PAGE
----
Mr Peter Ewart, aged 20. Died – Monday 4th April 1898. Death caused by burns from an accident with oil at the lamproom at the No3 colliery. The accident occurred on Wednesday 16th March while Mr Ewart was cleaning lamps and whilst disposing of the old oil from a container the fuel spilled onto him and ignited causing burns to his back and lower limbs to which he never recovered. Mr Peter Ewart lived at 17 Gladstone Street, Blaina.
Mr Ernest Parry, aged 18. Died – Friday 13th July 1900. Death caused by a fall of roof. Mr Parry lived at Forge Rise, Nantyglo.
Mr William John Davies. Died – Thursday 28th March 1901. Death caused by being crushed while jumping onto a workmen’s train heading to the colliery. The accident occurred on Wednesday 20th March, he never recovered from his injuries and passed away the following day Thursday 28th March 1901. Mr Williams lived at Nantyglo.
Mr Thomas Williams. Died – Thursday 8th May 1902. Death caused by a fall.
Mr John Purslow, aged 37. Died – Wednesday 7th January 1903. Death caused by a fall of roof at No3 Pit. Mr Purslow lived at Worcester Street, Brynmawr.
Mr John Blackmore, aged 52. Died – Wednesday 18th February 1903. Death caused by – Mr Blackmore fell from a coal wagon at No2 Pit.
Mr George Hawkins. Died – Saturday 18th July 1903. Death caused by a fall of stone at No2 Pit. Mr Hawkins lived at Henwain Street, Blaina.
Mr Albert Bertie Cowley, aged 17. Died – Friday 18th November 1904. Death caused by being crushed by a goods train while crossing the lines at the colliery on his way home from work.
Mr William Davies, aged 59. Died – Friday May 17th 1907. Death caused by a fall of roof at No3 Pit. Mr Davies lived at King Street, Nantyglo.
Mr John Cumming, aged 58. Died – Saturday 28th September. Death caused by being crushed by two coal trucks.
Mr Thomas Morgan, aged 60. Died – Friday 7th February 1908. Death caused by being crushed by a journey. Mr Morgan lived at 74 Abertillery Road, Blaina.
Mr William Bainton, aged 69. Died – Saturday 25th December 1909. Mr Bainton was badly injured at No2 Pit on Tuesday 21 December and died of his injuries Saturday 25th December 1909. Mr Bainton lived at High Street, Blaina.
Mr Edmund Jones, aged 70. Died – Wednesday 31st August 1910. Death caused by being crushed by a dram of timber at No3 Pit. Mr Jones lived at Shop Row, Blaina.
Mr Albert Morris. Died – Saturday 10th December 1910. Death caused by being crushed by a journey.
Mr William Jenkins, aged 74. Died – Thursday 30th November 1911. Death caused by being crushed by a dram No3 Pit. Mr Jenkins lived at 59 Coronation Street, Blaina.
Mr James Jones, aged 52. Died – Thursday 15th August 1912. Death caused by being crushed by a journey of drams at No3 Pit. Mr Jones lived at Brynmawr.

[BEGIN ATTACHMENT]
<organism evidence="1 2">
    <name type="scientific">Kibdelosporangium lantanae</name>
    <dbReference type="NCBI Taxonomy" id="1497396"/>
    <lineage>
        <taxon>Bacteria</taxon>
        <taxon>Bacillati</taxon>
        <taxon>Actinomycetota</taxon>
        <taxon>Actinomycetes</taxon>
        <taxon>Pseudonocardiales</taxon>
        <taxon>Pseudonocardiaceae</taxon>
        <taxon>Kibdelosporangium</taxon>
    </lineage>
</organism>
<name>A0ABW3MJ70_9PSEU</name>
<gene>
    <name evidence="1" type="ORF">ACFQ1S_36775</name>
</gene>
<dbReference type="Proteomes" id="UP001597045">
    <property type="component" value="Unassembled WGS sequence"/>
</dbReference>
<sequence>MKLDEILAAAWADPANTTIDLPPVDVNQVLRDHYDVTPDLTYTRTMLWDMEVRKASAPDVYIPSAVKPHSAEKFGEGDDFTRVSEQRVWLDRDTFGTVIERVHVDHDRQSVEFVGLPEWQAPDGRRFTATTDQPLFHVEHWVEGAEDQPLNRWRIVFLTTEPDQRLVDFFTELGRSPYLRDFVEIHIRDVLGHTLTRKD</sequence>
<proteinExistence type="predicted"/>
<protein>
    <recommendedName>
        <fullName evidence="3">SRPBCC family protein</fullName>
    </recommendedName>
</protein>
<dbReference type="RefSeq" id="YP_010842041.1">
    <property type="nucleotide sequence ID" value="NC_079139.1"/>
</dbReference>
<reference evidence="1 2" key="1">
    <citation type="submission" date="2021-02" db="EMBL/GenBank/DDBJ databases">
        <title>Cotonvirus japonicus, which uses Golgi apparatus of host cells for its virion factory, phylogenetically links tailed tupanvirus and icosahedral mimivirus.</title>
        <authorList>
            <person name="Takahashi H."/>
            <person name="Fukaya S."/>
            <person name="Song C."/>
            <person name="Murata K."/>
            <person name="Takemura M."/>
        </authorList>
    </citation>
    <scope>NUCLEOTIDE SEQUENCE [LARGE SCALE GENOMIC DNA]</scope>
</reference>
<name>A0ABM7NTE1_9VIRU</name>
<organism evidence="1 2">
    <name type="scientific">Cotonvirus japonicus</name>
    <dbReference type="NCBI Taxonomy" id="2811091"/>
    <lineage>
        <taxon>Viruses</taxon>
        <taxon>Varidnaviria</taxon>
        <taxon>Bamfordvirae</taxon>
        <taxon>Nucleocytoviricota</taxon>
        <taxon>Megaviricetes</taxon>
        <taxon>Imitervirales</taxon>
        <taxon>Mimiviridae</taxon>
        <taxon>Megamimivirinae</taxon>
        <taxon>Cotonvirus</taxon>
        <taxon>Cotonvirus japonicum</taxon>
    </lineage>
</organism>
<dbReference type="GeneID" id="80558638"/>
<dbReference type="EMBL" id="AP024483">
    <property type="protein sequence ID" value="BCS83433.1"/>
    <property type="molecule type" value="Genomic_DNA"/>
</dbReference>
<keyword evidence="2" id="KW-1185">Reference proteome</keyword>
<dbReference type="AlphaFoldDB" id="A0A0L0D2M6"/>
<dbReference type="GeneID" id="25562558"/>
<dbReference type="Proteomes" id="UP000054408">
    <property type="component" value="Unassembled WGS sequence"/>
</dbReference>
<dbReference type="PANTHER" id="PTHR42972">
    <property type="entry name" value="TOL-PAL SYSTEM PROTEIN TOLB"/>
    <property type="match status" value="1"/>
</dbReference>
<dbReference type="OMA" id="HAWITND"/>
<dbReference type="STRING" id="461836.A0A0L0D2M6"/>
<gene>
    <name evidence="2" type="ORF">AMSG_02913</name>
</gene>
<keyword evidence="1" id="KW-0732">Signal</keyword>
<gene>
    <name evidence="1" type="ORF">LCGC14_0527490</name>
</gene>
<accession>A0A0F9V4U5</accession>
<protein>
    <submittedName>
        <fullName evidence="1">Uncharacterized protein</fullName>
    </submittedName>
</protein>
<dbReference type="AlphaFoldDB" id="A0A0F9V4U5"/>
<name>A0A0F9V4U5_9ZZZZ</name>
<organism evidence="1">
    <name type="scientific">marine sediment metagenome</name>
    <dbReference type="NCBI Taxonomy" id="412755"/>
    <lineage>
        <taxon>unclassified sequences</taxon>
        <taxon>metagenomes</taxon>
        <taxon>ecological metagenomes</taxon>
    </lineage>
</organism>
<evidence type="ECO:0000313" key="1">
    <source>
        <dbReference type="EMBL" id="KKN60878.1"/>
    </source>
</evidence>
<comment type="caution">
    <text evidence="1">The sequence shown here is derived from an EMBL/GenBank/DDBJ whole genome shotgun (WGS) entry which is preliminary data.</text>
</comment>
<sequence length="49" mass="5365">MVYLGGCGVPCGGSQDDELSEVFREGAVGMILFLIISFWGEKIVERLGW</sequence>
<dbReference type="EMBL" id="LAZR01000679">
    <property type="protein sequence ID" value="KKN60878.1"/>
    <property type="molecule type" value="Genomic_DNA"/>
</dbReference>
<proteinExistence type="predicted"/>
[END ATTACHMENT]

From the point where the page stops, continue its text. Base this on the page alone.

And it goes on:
Mr Edmund Adams, aged 51. Died – Wednesday 28th August 1912. Death caused from suffocation at No2 Pit. Mr Adams lived at Lancaster Street, Blaina.
Mr William Henry Tout, aged 21. Died – Friday 1st November 1912. Death caused by being crushed by a journey of drams. Mr Tout lived with his aunt Mrs Nash at 4 Mount Pleasant Terrace, Blaina.
Mr Edward Dudley Ward, aged 60. Died – Tuesday 17th December 1912. Death caused by being crushed by a journey of drams at No3 Pit. Mr Ward lived at Brynmawr.
Mr Watts, aged 60. Died – Thursday 2nd April 1914. Death caused by being crushed by a journey of drams at No2 Pit. Mr Watts lived at Railway Terrace, West Side, Blaina.
Mr W. H. Jackson, aged 21. Died – Saturday 20th June 1914. Death caused by a fall of roof. Mr Jackson was a timberman’s assistant to his father, he was a member of the Blaina Lancaster Town Band, of which his father was secretary. Mr Jackson lived at Abertillery Road, Blaina.
Mr James Chamberlain, aged 50. Died – Wednesday 14th April 1915. Death caused by being crushed by a journey of drams. Mr Chamberlain lived at Hope Street, Blaina.
Mr Enos Oakey, aged 40. Died -Saturday 21st August 1915. Death caused by a fall of roof at No3 Pit. Mr Oakey lived at Blaenavon Terrace.
Mr John Davies, aged 68. Died – Tuesday 28th September 1915. Death caused by a fall of roof at No3 Pit. Mr Davies lived at Lancaster Street, Blaina.
Mr Leonard Ward Allen, aged 33. Died – Saturday 5th October 1918. Death caused by a roof fall at No3 Pit. Mr Allen lived at Moriah Cottage, Club Row, Blaina.
Mr David Williams. Died – Saturday 14th December 1918. Death caused from being crushed by a fall of roof on the 11th December. Mr Williams was taken to Blaina Hospital where he later passed away on 14th December 1918.
Mr William Rees. Died – Tuesday 18th February 1919. Death caused by a fall of roof at No3 Pit. Mr Rees lived at Winchestown, Nantyglo.
Mr John Griffiths, aged 59. Died – Monday 17th May 1920. Death caused by a fall of roof. Mr Griffiths lived at 73 Bailey Street, Brynmawr.